When speaking about the handkerchief, Othello asks Desdemona where it is, and she will not answer at first. His constant questioning, “is’t lost? Is’t gone? Speak, is’t out of the way?” implies that Desdemona here hesitates. “Heaven bless us!” is her final unfortunate response, as though she were praying to be pardoned for adultery. Her mind refuses to compass Othello’s meaning, and so she thinks nothing of her words and lies about the handkerchief, as though this would protect her from its powers. Her pauses also cause Othello to trust her less both in the future and the present, as her initial dithering makes the lie that much more transparent.
Soon after, she makes the same mistake for similar reasons. Othello never tells Desdemona what she has allegedly done until too late. He calls her a whore and Emilia a bawd, but prostitution is not Desdemona’s supposed crime. He orders her to swear she is honest and she will not, possibly because of confusion that he meant “honest about the handkerchief,” possibly out of sheer overwhelmedness or modesty but probably because she cannot believe Othello does not love her; she blinds herself to Othello’s meaning and asks whether he is mad because of Brabantio, which he is obviously not. “[Othello’s] unkindness may…never taint my love,” says Desdemona, as though her husband simply were not feeling himself. (“Unkindness” in Shakespeare’s usage often hovered between “unnaturalness” and the modern sense) She then decides, despite every sign to the contrary, that politics is the real reason for Othello’s behavior. And when she knows herself lost beyond all hope to her husband’s love, she refuses to say so, but only, “answers have I none.”
She does manage to swear that she is neither a strumpet nor whore, unfortunate word choices in the context of being treated like “a public commoner” and not an adulteress, as the words could mean either. Her earnest prayer of, “heaven forgive us!” just as before moves Othello from the brink of believing her back to renewed suspicions. Othello, already believing Desdemona lost, told her with dubious theology to be “double-damned,” but the first item she would be damned for (dishonesty) is the same as the second. He wanted Desdemona to convince him that she really was honest, and her avoidance of Othello’s command, though she somewhat makes up for the deficiency a few lines later and even swears her faithfulness just after Othello has left the room, damns her just as Iago’s silence does.
“I cannot say ‘whore’,” she confides to Iago, and oddly enough, shares that quality with him. (Iago does speak it in Othello’s presence, but never, even during soliloquy, in reference to Desdemona.) Othello trusts Iago because the ensign will not mention foulness, and suspects Desdemona for that same quality. Iago’s poison has made “what is to him as luscious as locusts…as acerb as coloquintida”; Othello fluctuates between believing Iago and not daring to, but by the time of their “marriage” is prepared not only to hear but to put any slander on her. While Iago patiently listens, Othello rages about Desdemona’s infidelity and pours out his words in a gush of imagery mocking the kind seas that brought the couple to Cyprus.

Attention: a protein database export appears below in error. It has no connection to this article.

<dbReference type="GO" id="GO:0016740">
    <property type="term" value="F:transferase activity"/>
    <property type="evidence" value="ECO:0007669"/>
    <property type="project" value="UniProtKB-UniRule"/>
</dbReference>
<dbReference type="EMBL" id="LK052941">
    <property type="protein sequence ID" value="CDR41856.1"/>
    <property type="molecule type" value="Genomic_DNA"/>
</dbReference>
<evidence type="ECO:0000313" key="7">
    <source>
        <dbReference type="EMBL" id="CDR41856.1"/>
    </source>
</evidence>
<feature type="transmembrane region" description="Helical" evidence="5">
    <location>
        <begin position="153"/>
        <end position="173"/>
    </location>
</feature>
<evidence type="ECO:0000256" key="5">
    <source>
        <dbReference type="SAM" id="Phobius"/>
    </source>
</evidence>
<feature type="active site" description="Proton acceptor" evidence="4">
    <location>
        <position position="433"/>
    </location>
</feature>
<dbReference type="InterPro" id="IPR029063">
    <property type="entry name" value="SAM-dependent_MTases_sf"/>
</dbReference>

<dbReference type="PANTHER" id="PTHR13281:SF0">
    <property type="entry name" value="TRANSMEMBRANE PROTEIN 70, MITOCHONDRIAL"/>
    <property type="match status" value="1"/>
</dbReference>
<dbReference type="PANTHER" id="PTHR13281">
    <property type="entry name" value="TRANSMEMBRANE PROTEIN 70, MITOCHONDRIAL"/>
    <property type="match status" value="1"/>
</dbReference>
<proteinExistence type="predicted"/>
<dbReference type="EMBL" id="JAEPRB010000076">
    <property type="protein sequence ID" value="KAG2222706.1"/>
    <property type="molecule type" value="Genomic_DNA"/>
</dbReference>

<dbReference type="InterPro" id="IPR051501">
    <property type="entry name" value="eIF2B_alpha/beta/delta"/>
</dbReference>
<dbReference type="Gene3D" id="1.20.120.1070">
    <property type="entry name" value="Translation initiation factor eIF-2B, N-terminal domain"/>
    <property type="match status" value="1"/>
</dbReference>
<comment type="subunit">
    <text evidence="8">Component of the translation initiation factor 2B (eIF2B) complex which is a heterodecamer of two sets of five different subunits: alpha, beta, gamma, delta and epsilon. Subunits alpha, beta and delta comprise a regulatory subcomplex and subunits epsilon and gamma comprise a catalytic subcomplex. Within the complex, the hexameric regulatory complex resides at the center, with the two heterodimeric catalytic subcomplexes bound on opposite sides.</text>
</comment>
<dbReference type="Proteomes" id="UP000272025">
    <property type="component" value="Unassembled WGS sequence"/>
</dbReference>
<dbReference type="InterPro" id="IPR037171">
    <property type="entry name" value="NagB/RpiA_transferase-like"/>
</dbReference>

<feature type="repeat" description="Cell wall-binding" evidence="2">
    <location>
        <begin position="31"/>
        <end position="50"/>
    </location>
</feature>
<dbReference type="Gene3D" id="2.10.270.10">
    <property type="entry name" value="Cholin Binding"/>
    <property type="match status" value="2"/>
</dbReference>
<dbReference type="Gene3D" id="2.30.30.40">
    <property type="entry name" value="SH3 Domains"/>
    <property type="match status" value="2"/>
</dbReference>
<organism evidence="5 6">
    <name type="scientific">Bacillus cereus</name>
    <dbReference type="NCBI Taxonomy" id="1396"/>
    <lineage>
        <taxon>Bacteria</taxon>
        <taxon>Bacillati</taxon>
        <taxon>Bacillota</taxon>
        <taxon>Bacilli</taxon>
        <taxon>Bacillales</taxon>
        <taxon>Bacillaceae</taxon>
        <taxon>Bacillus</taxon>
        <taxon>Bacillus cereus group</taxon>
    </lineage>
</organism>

Desdemona does not keep her peace for the whole play; she speaks at Cassio’s request and Iago’s manipulation. She pesters Othello with the suit, promising to “talk him out of patience” and giving a long, repetitive entreaty with its nagging cadences of, “Shall’t be shortly?…shall’t be tonight?…tomorrow dinner then?” etc. Othello dismisses Desdemona and murmurs a loving aside, apparently about to give in, but Iago turns her words against her and implicitly contrasts them with his own virtuous reticence. Othello, though possessed of an elegant tongue, professes his own inexperience in speech to the Duke’s council; he mistrusts his own words, doubting that they wooed Desdemona enough, and in his worry wonders whether she tired of him because he lacks “soft parts of conversation.” Iago demonstrates the power of his words as he employs them to cast doubt on Desdemona’s, but Othello fails to understand the tactic. “It is not words that shakes me thus” he exclaims upon falling into a fit, yet, of course, it is; words, and the play of his imagination.
To Othello, more honesty resides in Iago’s hesitant speech than in Desdemona’s long scolding. As Iago’s tightens his grip on Othello’s mind, he speaks more freely. At first he swears, “you cannot [know my thoughts], if my heart were in your hand” and “I am not bound to…utter my thoughts,” but later changes his tack, saying, “as I am bound, receive it from me.” He tells Othello what the general already half-believes, furthering Othello’s trust in words with him. The more Othello listens to Iago, the more words control him, and the less he realizes it. He abandons his demand for “ocular proof” in an instant; Cassio’s mocking words and Desdemona’s uneasy speech convince him at least as much as the sight of the handkerchief does. By his skill and luck, Iago finds enough of this proof to prevent Othello from realizing that he only heard half a conversation and saw no proof at all. This “handkerchief scene,” which mixes verbal and visual evidence, confuses Othello’s trust in the visual with his suspicion of speech, and makes him put all his faith in Iago’s account. And it is at this point that Desdemona, when speech could help her most, goes silent.